RUSH Music Sales Surge More Than 2,000 Percent Following Neil Peart's Death

Rush In Concert At BB&T Center

Rush In Concert At BB&T Center

Rush's music sales have skyrocketed by more than 2,000 percent following news last week of drummer Neil Peart's death, Billboard reports.

Streams of the iconic Canadian progressive rock band's music also surged 776 percent, according to Nielsen Music/MRC Data.

Though Peart passed away from brain cancer on January 7, his death was not publicly reported until last Friday, Jan 10.

From Friday to Monday, Rush streams shot up from 2.8 million to 24.5 million, Billboard says. Sales of Rush catalog songs jumped from 1,000 songs during the previous four days to 19,000 songs, and the band went from selling just a handful of albums to over 6,000.

Billboard also expects Rush's The Spirit of Radio: Greatest Hits 1974 - 1987 to re-enter the album charts next week.

In another development that Peart — Rush's main lyricist since 1974 — would be proud of, LyricFind reported that queries over Rush lyrics now make up 23 of the top 25 most searched songs on its U.S. charts.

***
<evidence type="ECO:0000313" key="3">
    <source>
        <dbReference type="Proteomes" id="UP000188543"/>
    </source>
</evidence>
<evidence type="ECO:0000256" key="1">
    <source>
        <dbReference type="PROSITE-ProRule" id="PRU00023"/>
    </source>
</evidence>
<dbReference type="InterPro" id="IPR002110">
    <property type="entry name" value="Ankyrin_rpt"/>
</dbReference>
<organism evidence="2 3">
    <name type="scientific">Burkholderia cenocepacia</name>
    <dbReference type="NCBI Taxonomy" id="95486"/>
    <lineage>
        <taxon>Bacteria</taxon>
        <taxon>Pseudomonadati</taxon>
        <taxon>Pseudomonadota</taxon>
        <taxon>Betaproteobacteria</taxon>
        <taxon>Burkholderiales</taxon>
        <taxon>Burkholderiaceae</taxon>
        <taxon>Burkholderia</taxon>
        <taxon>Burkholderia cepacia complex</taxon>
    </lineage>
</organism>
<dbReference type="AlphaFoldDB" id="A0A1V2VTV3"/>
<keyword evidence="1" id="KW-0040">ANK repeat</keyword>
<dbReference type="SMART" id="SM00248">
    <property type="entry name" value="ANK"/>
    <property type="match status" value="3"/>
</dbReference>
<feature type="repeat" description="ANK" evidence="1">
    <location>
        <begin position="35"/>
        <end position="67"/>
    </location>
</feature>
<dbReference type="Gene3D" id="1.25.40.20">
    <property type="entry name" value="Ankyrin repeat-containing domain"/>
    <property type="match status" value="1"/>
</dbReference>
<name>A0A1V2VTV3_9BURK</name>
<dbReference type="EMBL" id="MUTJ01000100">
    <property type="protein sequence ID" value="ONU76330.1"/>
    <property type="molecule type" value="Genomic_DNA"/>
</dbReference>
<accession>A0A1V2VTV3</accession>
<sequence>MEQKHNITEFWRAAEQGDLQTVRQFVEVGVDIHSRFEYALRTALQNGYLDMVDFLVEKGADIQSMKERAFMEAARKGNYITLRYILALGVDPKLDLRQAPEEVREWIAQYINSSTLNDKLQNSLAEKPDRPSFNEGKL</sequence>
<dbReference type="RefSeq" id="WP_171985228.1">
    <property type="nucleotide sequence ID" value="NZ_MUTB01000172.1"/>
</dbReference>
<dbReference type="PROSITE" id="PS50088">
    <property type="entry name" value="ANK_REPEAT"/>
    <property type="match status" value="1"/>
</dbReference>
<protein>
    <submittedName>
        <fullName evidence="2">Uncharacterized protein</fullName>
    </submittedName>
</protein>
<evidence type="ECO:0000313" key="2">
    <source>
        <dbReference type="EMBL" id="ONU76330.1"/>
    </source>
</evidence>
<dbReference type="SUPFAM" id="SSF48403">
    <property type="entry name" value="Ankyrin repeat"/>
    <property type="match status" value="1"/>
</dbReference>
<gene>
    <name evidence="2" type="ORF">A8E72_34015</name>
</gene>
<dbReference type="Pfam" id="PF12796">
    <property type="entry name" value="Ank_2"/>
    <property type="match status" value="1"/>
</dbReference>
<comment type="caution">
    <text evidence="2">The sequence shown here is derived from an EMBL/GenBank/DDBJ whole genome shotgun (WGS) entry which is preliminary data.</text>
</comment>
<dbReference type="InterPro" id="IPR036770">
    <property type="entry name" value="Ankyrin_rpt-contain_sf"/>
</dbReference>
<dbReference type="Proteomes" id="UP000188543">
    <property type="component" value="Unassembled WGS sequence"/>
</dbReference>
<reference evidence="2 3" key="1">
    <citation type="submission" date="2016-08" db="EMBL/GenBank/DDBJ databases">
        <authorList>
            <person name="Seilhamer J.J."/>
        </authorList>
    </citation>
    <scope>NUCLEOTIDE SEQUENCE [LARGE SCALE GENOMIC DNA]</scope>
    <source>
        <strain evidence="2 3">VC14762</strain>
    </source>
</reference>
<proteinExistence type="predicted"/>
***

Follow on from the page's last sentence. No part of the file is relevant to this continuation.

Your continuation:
"Tom Sawyer" is the most-searched Rush song both globally and in America, while "Limelight" and "The Trees" round out the top three.

Peart is one of the most influential drummers in the world. News of his death drew tributes from all corners of the music industry, especially from his surviving band mates Geddy Lee and Alex Lifeson, who remained close to Peart, despite retiring in 2015.

Peart was privately battling brain cancer for three-and-a-half-years before succumbing to the disease last week. Family, some friends and Peart's band mates dutifully kept the diagnosis a secret until after his passing.

Photo: Getty Images

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